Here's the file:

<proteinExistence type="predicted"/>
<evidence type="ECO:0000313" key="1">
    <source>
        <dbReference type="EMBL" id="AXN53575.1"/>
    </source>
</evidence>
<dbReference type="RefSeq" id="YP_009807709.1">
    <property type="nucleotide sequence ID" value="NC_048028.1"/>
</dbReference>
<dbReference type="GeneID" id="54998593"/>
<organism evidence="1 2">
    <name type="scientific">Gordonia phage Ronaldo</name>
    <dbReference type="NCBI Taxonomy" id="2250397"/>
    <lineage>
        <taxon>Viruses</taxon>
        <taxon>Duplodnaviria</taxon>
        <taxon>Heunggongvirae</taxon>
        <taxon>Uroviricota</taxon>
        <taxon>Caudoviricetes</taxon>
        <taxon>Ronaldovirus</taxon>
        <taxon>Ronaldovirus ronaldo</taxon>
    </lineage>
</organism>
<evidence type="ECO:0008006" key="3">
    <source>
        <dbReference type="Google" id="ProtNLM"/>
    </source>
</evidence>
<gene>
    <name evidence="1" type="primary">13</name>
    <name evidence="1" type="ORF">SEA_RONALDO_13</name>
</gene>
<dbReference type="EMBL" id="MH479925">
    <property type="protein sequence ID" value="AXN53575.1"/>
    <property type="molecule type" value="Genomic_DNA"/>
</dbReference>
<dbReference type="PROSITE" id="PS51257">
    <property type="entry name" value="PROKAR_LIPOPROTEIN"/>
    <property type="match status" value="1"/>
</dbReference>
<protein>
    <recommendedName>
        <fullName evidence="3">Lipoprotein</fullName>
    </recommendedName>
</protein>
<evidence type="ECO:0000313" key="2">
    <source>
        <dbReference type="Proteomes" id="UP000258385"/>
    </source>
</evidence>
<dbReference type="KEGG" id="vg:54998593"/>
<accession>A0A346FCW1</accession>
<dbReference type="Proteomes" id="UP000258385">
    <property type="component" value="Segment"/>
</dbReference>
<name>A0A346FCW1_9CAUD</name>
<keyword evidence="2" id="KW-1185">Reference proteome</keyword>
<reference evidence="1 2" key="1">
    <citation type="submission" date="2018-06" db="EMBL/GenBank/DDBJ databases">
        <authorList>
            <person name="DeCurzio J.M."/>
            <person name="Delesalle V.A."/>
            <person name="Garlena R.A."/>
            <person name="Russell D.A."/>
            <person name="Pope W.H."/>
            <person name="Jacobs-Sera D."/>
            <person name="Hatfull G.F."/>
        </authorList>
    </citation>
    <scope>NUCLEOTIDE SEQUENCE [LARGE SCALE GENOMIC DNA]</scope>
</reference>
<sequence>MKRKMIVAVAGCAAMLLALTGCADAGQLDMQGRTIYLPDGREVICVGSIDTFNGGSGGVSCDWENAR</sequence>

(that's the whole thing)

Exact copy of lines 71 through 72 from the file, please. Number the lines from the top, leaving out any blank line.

</reference>
<sequence>MKRKMIVAVAGCAAMLLALTGCADAGQLDMQGRTIYLPDGREVICVGSIDTFNGGSGGVSCDWENAR</sequence>